There’s good news if you use objective and measurable productivity and goal targets to determine whether employees will receive promotions and pay increases. You can distinguish between degrees of failure to meet those goals.
For example, if three of your managers fail to meet their goals for the year, you can rate the three relatively, based on how far off they were. You can even demote one while keeping the other two in their present positions.
Just make sure you can back up your assessments.
The same reasoning allows you to impose different penalties on employees who miss the most work, compared with those who miss less work.
Recent case: Arthur Johnson, who is black, worked for the Miller Brewing Company and was promoted to a supervisory position. When production fell, Miller transferred Johnson back to his previous position. The company explained it was doing so because Johnson hadn’t met production standards.
Johnson sued, alleging that two other managers (who are white) had also failed to meet their production goals. They, however, weren’t demoted or transferred.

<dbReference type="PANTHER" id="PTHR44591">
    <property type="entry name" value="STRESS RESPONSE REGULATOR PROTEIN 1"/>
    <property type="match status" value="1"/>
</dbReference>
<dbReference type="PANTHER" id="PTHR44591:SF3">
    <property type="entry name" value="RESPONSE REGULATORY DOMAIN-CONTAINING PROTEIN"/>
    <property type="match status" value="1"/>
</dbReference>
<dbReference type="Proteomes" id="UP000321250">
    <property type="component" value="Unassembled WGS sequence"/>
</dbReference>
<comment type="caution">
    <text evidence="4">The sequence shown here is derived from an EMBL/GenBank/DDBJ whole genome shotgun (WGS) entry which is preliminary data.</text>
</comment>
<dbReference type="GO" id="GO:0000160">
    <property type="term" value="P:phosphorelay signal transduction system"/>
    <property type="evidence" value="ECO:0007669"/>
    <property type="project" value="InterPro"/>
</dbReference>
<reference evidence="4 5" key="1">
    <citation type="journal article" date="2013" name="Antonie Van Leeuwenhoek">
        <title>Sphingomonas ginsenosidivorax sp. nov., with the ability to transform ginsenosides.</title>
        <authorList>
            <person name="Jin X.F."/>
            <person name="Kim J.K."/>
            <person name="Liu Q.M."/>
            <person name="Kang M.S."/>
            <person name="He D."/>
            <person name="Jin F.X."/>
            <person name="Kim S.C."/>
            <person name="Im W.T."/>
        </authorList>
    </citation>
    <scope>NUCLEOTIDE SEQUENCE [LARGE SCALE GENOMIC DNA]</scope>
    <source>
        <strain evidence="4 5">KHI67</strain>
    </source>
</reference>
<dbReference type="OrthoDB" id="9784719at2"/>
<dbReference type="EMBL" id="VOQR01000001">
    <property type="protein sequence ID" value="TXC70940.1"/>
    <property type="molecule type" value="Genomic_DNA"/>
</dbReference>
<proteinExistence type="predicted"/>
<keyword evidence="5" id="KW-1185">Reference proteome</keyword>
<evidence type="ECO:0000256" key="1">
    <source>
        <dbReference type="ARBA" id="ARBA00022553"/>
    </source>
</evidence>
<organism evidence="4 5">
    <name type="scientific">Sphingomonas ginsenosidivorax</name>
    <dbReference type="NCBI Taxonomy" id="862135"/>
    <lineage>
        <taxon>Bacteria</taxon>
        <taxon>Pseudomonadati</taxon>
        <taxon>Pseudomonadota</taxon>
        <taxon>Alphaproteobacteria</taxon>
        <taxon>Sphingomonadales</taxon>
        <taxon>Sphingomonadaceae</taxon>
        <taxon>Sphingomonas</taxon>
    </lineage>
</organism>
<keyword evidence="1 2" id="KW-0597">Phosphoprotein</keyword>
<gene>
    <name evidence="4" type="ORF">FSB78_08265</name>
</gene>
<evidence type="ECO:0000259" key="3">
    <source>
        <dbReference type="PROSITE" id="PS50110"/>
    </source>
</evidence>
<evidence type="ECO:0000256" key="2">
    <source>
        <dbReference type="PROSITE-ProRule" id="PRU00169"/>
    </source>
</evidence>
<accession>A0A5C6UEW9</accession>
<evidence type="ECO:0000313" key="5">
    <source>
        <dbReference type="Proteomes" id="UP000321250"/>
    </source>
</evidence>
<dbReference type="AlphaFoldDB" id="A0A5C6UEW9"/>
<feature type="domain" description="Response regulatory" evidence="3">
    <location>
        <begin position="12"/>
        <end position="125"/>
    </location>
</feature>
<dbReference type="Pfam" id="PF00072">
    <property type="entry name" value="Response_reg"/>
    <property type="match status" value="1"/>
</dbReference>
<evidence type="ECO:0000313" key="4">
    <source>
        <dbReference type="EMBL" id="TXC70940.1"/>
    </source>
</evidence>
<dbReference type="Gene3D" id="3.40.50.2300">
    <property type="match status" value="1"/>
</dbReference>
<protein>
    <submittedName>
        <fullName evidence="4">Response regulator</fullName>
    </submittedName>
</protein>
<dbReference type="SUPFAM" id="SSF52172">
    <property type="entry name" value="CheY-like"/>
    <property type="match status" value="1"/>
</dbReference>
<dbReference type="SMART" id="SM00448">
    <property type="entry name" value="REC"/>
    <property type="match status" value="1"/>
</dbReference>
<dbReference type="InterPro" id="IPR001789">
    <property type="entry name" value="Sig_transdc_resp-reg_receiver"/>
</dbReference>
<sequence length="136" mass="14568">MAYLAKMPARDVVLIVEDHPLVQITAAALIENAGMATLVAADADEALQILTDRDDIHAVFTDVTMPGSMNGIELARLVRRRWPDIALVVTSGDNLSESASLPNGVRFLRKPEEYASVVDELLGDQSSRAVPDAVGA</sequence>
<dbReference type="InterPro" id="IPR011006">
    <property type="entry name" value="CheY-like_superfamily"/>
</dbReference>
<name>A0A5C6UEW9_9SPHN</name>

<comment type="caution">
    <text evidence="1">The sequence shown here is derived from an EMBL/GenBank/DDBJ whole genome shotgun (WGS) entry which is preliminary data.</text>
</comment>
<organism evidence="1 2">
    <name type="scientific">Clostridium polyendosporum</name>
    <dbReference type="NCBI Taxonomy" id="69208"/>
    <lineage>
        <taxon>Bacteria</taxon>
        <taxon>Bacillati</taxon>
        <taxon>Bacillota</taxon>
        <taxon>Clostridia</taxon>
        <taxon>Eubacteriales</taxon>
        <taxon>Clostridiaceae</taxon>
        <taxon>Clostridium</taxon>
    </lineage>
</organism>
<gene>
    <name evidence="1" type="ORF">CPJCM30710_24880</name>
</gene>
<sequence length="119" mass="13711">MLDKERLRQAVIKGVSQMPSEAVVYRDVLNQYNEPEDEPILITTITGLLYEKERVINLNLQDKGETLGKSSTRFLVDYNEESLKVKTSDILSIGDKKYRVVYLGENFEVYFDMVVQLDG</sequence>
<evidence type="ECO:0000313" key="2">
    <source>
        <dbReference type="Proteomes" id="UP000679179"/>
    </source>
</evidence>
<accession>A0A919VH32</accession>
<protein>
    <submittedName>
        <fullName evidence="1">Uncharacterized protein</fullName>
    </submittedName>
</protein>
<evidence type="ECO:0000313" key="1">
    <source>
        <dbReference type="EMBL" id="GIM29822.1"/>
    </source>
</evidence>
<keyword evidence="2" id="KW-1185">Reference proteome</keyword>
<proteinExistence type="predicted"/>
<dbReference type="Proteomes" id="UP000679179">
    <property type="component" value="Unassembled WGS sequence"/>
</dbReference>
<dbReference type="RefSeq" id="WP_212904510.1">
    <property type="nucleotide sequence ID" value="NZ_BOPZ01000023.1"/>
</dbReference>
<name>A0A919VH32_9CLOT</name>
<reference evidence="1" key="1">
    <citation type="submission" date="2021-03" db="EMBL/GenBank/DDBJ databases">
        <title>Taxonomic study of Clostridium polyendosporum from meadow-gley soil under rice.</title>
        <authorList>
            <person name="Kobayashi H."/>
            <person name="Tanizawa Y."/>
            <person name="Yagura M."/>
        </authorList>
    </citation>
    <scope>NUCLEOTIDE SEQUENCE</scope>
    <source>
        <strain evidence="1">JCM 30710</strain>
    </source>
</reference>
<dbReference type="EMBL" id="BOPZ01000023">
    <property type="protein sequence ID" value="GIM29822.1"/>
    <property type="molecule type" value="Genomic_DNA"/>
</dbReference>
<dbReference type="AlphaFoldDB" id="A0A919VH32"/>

Johnson’s attorneys tried to persuade the 11th Circuit Court of Appeals that it should adopt a “failure is failure” standard for race discrimination cases. If an employer has production goals, their argument went, then everyone who doesn’t meet their goals should be treated equally.
The court disagreed. It said employers are free to consider degrees of failure. In Johnson’s case, his production figures were the lowest of the three. The court said that meant he could legitimately face harsher consequences than the other two failing managers. (Johnson v. Miller Brewing Company, No. 08-16224, 11th Cir., 2009)
- Of good faith and gut instinct: Fire employee who falsely claims discrimination
- Beware alternative to Title VII: There's another way to file for race discrimination
- Don't be caught by surprise: Spell out harassment policy
- What should we do if an employee refuses to cooperate during an investigation?
- Document reason for termination to make sure courts don't second-guess your decision